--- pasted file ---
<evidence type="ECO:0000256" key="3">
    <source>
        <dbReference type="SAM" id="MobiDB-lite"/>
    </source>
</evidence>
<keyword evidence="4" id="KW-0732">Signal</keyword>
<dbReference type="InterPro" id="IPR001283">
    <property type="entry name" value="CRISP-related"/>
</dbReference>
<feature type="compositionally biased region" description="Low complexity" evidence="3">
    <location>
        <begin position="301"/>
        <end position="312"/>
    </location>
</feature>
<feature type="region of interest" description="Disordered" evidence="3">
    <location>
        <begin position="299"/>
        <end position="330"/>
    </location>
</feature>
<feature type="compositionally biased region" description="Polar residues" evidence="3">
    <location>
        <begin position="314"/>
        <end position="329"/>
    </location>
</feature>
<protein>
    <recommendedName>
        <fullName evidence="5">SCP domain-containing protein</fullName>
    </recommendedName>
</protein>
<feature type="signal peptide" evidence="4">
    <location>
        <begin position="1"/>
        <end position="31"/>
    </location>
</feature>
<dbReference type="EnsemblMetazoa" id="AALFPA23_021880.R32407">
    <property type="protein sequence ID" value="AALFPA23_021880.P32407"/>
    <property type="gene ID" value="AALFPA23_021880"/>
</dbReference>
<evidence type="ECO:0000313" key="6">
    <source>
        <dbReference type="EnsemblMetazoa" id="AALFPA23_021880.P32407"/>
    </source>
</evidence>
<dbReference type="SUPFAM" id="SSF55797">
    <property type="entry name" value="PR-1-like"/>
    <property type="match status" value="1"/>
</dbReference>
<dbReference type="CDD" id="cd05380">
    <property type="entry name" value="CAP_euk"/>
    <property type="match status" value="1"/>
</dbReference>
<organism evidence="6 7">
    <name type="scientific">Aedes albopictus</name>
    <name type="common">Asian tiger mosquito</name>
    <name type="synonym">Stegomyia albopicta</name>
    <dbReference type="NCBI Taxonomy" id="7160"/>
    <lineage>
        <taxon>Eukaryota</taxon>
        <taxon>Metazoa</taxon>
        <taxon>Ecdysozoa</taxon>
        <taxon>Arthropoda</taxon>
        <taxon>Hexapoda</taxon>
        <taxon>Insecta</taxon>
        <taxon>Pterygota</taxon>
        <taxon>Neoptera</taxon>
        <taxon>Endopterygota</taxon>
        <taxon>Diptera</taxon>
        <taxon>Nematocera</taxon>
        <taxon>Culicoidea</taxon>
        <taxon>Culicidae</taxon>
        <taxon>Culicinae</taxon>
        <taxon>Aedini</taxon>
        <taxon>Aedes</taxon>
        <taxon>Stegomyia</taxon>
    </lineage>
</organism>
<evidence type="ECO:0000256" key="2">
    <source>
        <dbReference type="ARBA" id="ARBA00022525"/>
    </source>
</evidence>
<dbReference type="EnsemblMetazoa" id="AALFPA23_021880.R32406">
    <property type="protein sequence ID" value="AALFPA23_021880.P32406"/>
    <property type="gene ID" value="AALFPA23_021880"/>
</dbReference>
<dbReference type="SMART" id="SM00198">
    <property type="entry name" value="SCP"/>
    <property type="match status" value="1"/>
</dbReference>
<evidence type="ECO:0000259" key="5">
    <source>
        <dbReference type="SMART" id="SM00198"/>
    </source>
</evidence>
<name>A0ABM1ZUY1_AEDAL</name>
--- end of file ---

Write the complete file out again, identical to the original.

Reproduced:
<evidence type="ECO:0000256" key="3">
    <source>
        <dbReference type="SAM" id="MobiDB-lite"/>
    </source>
</evidence>
<keyword evidence="4" id="KW-0732">Signal</keyword>
<dbReference type="InterPro" id="IPR001283">
    <property type="entry name" value="CRISP-related"/>
</dbReference>
<feature type="compositionally biased region" description="Low complexity" evidence="3">
    <location>
        <begin position="301"/>
        <end position="312"/>
    </location>
</feature>
<feature type="region of interest" description="Disordered" evidence="3">
    <location>
        <begin position="299"/>
        <end position="330"/>
    </location>
</feature>
<feature type="compositionally biased region" description="Polar residues" evidence="3">
    <location>
        <begin position="314"/>
        <end position="329"/>
    </location>
</feature>
<protein>
    <recommendedName>
        <fullName evidence="5">SCP domain-containing protein</fullName>
    </recommendedName>
</protein>
<feature type="signal peptide" evidence="4">
    <location>
        <begin position="1"/>
        <end position="31"/>
    </location>
</feature>
<dbReference type="EnsemblMetazoa" id="AALFPA23_021880.R32407">
    <property type="protein sequence ID" value="AALFPA23_021880.P32407"/>
    <property type="gene ID" value="AALFPA23_021880"/>
</dbReference>
<evidence type="ECO:0000313" key="6">
    <source>
        <dbReference type="EnsemblMetazoa" id="AALFPA23_021880.P32407"/>
    </source>
</evidence>
<dbReference type="SUPFAM" id="SSF55797">
    <property type="entry name" value="PR-1-like"/>
    <property type="match status" value="1"/>
</dbReference>
<dbReference type="CDD" id="cd05380">
    <property type="entry name" value="CAP_euk"/>
    <property type="match status" value="1"/>
</dbReference>
<organism evidence="6 7">
    <name type="scientific">Aedes albopictus</name>
    <name type="common">Asian tiger mosquito</name>
    <name type="synonym">Stegomyia albopicta</name>
    <dbReference type="NCBI Taxonomy" id="7160"/>
    <lineage>
        <taxon>Eukaryota</taxon>
        <taxon>Metazoa</taxon>
        <taxon>Ecdysozoa</taxon>
        <taxon>Arthropoda</taxon>
        <taxon>Hexapoda</taxon>
        <taxon>Insecta</taxon>
        <taxon>Pterygota</taxon>
        <taxon>Neoptera</taxon>
        <taxon>Endopterygota</taxon>
        <taxon>Diptera</taxon>
        <taxon>Nematocera</taxon>
        <taxon>Culicoidea</taxon>
        <taxon>Culicidae</taxon>
        <taxon>Culicinae</taxon>
        <taxon>Aedini</taxon>
        <taxon>Aedes</taxon>
        <taxon>Stegomyia</taxon>
    </lineage>
</organism>
<evidence type="ECO:0000256" key="2">
    <source>
        <dbReference type="ARBA" id="ARBA00022525"/>
    </source>
</evidence>
<dbReference type="EnsemblMetazoa" id="AALFPA23_021880.R32406">
    <property type="protein sequence ID" value="AALFPA23_021880.P32406"/>
    <property type="gene ID" value="AALFPA23_021880"/>
</dbReference>
<dbReference type="SMART" id="SM00198">
    <property type="entry name" value="SCP"/>
    <property type="match status" value="1"/>
</dbReference>
<evidence type="ECO:0000259" key="5">
    <source>
        <dbReference type="SMART" id="SM00198"/>
    </source>
</evidence>
<name>A0ABM1ZUY1_AEDAL</name>